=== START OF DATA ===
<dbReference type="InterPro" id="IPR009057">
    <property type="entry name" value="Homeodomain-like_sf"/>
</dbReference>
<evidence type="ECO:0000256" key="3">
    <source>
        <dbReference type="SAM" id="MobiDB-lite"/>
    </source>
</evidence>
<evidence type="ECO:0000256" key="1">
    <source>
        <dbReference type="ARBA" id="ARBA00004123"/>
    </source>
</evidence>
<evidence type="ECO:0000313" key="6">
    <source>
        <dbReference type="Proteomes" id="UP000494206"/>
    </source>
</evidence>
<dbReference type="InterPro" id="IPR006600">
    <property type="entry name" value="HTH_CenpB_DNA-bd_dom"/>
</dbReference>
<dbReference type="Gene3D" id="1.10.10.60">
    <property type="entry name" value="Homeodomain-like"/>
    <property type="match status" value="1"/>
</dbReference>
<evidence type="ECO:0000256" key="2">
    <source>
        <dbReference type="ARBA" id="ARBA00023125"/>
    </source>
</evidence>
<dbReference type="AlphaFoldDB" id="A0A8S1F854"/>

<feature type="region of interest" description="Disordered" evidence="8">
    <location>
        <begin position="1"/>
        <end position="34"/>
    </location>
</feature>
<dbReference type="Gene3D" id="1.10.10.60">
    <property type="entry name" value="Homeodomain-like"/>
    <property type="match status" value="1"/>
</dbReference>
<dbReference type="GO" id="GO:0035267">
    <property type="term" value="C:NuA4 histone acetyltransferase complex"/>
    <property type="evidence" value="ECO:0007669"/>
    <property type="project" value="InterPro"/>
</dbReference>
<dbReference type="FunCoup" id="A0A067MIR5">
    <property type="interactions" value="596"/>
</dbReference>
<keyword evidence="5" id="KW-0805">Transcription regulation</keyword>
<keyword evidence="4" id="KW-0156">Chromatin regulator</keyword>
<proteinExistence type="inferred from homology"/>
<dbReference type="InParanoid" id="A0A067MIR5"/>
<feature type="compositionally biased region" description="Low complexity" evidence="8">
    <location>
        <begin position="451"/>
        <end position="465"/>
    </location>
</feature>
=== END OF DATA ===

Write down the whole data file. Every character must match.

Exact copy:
<dbReference type="InterPro" id="IPR009057">
    <property type="entry name" value="Homeodomain-like_sf"/>
</dbReference>
<evidence type="ECO:0000256" key="3">
    <source>
        <dbReference type="SAM" id="MobiDB-lite"/>
    </source>
</evidence>
<evidence type="ECO:0000256" key="1">
    <source>
        <dbReference type="ARBA" id="ARBA00004123"/>
    </source>
</evidence>
<evidence type="ECO:0000313" key="6">
    <source>
        <dbReference type="Proteomes" id="UP000494206"/>
    </source>
</evidence>
<dbReference type="InterPro" id="IPR006600">
    <property type="entry name" value="HTH_CenpB_DNA-bd_dom"/>
</dbReference>
<dbReference type="Gene3D" id="1.10.10.60">
    <property type="entry name" value="Homeodomain-like"/>
    <property type="match status" value="1"/>
</dbReference>
<evidence type="ECO:0000256" key="2">
    <source>
        <dbReference type="ARBA" id="ARBA00023125"/>
    </source>
</evidence>
<dbReference type="AlphaFoldDB" id="A0A8S1F854"/>

<feature type="region of interest" description="Disordered" evidence="8">
    <location>
        <begin position="1"/>
        <end position="34"/>
    </location>
</feature>
<dbReference type="Gene3D" id="1.10.10.60">
    <property type="entry name" value="Homeodomain-like"/>
    <property type="match status" value="1"/>
</dbReference>
<dbReference type="GO" id="GO:0035267">
    <property type="term" value="C:NuA4 histone acetyltransferase complex"/>
    <property type="evidence" value="ECO:0007669"/>
    <property type="project" value="InterPro"/>
</dbReference>
<dbReference type="FunCoup" id="A0A067MIR5">
    <property type="interactions" value="596"/>
</dbReference>
<keyword evidence="5" id="KW-0805">Transcription regulation</keyword>
<keyword evidence="4" id="KW-0156">Chromatin regulator</keyword>
<proteinExistence type="inferred from homology"/>
<dbReference type="InParanoid" id="A0A067MIR5"/>
<feature type="compositionally biased region" description="Low complexity" evidence="8">
    <location>
        <begin position="451"/>
        <end position="465"/>
    </location>
</feature>